Much like their approach to education, the Taliban have not explicitly banned women from working. However, since the takeover, women in most parts of the country have been told to stay home until further notice, while others have been dismissed or paid reduced or irregular salaries. After a year of this, Taliban officials at the Ministry of Finance told their female employees to return with male relatives as their replacements. Women’s work in the government sector is now mostly limited to roles in healthcare and teaching.

Soon after taking power in Kabul, the Taliban turned the former Ministry of Women’s Affairs into a morality police: the Ministry of Propagation of Virtue and Prevention of Vice, responsible for issuing regulations over women’s dress and behaviour.

In December 2021, the Ministry reportedly banned taxi drivers from carrying women passengers unless they wore the Taliban’s interpretation of hijab, and banned women from travelling without a male guardian beyond 45 miles. In May 2022, the Taliban announced that women must cover their faces in public, stating that the closest male relative of any woman who did not comply would be visited and face potential imprisonment or dismissal from state jobs. More recently, women have also been banned from visiting all parks in Kabul, effectively excluding them from public spaces. As with many of the Taliban’s decrees, all these rules seem to have been implemented to varying degrees.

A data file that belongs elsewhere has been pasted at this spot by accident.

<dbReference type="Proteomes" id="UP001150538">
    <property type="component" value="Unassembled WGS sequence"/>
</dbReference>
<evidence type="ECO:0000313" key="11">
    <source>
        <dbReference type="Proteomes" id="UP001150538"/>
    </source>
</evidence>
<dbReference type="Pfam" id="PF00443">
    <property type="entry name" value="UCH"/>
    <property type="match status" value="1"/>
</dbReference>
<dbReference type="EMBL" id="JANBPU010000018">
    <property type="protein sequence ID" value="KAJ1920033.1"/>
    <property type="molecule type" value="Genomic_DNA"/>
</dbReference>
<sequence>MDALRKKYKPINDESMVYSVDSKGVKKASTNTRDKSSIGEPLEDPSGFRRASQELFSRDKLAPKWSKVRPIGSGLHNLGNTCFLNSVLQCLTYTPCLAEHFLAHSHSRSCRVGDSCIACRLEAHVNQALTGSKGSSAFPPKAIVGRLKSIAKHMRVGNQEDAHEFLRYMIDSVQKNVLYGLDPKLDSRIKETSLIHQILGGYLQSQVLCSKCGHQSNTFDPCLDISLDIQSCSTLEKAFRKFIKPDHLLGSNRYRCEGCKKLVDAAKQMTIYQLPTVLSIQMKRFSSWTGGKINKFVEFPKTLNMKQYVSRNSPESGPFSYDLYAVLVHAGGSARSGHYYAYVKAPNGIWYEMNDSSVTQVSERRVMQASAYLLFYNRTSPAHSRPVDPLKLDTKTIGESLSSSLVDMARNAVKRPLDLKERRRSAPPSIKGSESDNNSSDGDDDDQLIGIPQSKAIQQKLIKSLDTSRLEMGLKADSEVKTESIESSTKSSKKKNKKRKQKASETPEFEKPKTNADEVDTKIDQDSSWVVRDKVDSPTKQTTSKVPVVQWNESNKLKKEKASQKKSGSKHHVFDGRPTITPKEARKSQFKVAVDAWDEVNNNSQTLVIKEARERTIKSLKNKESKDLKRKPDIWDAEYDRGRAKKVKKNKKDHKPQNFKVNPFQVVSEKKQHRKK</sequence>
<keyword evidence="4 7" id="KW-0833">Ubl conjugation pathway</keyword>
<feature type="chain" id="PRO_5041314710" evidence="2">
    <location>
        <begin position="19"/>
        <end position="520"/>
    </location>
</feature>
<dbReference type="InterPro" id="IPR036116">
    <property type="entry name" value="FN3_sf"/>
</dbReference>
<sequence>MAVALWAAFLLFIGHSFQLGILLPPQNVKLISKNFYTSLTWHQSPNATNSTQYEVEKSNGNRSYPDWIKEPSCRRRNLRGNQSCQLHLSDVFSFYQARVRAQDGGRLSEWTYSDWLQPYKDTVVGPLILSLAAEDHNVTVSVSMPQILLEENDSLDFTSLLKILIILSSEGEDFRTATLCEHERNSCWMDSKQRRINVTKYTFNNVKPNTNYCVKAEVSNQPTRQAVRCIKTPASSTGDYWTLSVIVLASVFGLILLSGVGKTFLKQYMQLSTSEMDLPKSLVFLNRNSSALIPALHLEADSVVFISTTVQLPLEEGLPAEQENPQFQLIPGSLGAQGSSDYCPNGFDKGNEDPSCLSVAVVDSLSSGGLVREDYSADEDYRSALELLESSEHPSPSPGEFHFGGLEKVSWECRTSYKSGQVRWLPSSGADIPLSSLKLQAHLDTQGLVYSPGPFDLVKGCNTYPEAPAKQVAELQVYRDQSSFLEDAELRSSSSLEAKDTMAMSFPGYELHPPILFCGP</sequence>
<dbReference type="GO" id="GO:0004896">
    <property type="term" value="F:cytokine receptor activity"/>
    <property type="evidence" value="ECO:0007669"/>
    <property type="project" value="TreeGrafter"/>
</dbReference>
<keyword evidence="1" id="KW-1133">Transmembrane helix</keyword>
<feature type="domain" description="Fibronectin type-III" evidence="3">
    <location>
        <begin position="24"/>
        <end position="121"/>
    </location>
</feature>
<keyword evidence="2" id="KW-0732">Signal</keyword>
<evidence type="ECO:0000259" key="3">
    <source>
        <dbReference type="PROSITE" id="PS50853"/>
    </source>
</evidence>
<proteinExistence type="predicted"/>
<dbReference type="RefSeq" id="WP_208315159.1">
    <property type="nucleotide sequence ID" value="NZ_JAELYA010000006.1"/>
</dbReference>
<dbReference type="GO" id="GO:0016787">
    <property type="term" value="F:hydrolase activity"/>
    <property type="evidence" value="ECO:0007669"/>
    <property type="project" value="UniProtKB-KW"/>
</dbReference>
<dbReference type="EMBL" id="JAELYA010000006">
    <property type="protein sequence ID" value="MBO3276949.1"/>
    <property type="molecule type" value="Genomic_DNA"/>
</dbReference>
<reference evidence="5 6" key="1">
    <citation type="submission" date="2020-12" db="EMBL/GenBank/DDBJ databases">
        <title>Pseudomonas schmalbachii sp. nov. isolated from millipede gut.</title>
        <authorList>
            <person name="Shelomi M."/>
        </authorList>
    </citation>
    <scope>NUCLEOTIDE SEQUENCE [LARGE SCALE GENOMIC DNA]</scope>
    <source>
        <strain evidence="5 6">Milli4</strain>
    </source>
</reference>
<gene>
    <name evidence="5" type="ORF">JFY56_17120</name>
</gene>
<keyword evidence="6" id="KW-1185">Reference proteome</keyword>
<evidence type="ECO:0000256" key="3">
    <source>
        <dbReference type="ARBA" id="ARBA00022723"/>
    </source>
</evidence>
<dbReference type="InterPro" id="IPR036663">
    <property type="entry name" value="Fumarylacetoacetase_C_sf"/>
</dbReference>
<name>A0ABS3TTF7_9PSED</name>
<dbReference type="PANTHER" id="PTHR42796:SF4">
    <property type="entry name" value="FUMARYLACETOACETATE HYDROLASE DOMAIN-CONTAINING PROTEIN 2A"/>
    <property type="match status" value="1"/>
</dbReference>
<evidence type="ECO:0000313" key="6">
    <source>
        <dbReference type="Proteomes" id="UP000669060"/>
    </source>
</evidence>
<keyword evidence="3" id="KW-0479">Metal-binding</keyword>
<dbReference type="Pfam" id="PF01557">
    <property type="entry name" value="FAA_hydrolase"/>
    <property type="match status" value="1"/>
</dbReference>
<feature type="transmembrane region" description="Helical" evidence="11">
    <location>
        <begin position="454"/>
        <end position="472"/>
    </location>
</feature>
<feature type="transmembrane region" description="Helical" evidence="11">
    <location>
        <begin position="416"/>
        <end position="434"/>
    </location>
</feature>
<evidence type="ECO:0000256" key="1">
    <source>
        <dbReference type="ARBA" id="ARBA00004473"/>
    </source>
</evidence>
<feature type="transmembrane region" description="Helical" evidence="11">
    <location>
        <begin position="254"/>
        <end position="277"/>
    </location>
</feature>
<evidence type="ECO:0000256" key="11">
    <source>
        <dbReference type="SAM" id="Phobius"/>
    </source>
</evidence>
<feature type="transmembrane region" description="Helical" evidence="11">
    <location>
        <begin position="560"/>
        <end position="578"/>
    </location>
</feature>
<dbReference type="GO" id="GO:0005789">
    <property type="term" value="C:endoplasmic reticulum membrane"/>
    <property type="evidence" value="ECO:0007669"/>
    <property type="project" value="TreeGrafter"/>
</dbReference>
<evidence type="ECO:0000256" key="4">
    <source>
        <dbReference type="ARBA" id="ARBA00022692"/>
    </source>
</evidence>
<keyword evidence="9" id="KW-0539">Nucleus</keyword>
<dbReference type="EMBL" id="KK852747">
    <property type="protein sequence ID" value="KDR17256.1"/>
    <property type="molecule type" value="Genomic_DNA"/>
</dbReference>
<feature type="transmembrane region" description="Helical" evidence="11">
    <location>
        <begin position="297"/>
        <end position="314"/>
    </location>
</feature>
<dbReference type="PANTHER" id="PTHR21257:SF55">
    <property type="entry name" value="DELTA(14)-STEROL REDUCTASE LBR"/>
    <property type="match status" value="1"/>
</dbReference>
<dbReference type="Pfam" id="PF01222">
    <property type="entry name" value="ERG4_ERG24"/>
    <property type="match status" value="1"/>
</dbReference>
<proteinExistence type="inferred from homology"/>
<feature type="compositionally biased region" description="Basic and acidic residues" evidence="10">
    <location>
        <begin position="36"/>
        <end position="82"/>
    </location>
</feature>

As violence against women has increased, means for protecting women have almost disappeared. Open-source monitoring reveals both the clampdown on women’s rights and the impact on their lives. Before the takeover, there were some organisations running safe houses that sheltered women survivors of domestic violence, but most of them have now closed, and access to safety and support systems has become almost non-existent.